The entire lifework of Luis Peña Gauchegui could be understood in terms of the postulates of ‘critical regionalism’, the current spearheaded - among others - by the British critic Kenneth Frampton, who preconizes that local traditions be tied to the principles of the Modern Movement. In the field of collective housing, some of the Basque architects projects at Motrico and Oydrzun stand out for their fragmented and staggered volumes, which besides adapting the buildings to the topography reflect the idea of grouping pieces together and subtly relating them to form a whole. This concept comes from the Basque people’s traditional way of colonizing territory in spatial units called ‘valleys’ or ‘universities’.
As a typological and formal evolution of the rural caserío, the Imanolena house shows a great degree of cultural coherence with its autochthonous roots. But in the absence of the agricultural premises surrounding the caserío, the image of the house adapts to its strictly residential function in a specific topography, without however sacrificing its essence as a protective shelter for the family. Perched on a gentle slope looking north, its main facade looks out to the sea.
A greenhouse-courtyard overlooked by an upper gallery accommodates the communication core, and twin stairways bordering an interior garden link up the two levels that distinguish the private bedroom band from the more communal spaces: kitchen, dining room, living room. This daytime-use zone establishes a visual continuity with the exterior through the full glazing of the north facade, while the lowness of the eave expands one’s views sideways and protects the house from the region’s persistent rains. Through the low part of the lot one gets to the garage, appropriately situated below the living spaces, incompatible with and thus set apart from the formal compactness of the actual house.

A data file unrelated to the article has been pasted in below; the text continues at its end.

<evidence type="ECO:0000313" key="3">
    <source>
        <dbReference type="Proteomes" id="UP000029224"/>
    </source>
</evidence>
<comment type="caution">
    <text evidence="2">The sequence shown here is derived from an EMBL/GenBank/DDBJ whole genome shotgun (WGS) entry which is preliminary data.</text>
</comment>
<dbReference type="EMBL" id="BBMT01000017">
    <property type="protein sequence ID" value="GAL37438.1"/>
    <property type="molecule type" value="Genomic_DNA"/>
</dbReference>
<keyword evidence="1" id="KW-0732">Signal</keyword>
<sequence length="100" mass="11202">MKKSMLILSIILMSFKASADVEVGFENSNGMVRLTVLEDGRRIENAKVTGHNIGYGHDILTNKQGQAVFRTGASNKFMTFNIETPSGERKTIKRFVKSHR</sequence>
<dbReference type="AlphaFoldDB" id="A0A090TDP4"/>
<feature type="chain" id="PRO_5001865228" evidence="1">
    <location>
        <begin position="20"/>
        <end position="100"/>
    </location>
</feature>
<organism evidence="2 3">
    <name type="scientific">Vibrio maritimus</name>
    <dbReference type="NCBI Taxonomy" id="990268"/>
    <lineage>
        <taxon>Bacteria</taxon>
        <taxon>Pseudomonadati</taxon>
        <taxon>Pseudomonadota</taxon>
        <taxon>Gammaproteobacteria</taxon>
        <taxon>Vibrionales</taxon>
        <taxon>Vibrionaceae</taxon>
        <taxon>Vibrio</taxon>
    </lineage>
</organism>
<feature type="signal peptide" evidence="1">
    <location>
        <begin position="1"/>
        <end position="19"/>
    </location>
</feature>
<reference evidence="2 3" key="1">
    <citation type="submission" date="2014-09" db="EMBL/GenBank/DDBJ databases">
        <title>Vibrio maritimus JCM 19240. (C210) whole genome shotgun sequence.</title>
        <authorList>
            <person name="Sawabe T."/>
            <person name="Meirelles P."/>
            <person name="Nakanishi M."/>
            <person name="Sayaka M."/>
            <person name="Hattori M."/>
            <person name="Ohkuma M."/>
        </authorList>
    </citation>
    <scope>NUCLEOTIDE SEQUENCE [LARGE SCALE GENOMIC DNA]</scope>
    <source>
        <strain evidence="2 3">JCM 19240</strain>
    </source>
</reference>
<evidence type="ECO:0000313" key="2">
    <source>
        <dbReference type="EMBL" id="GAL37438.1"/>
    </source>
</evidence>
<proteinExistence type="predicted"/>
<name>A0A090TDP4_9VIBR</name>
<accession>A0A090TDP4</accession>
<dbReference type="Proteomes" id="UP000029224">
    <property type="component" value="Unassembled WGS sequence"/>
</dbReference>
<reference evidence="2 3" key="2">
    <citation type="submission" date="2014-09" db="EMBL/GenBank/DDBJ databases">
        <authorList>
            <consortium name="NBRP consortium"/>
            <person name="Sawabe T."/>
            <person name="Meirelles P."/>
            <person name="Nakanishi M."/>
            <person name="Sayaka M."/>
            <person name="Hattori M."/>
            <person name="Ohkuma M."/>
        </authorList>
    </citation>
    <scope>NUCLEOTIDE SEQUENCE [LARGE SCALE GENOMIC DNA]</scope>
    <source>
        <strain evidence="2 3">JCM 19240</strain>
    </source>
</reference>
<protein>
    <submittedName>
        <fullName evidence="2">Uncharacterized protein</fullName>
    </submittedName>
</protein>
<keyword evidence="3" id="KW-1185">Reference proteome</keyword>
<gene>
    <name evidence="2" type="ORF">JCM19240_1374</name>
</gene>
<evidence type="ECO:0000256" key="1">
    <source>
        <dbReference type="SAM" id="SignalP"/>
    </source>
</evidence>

The construction is harmoniously implanted in the landscape, creating its own topography of skylights and roof inclinations. The projection of the roof protects the privacy of the bedrooms, especially from someone standing around the upper part of the slope. A certain classicism is discernible in the axial character of the side facades, with their symmetrical chimneys, tympanums and robust columns, an axiality nevertheless negated in the distribution of the openings and in the uneven platform levels...[+]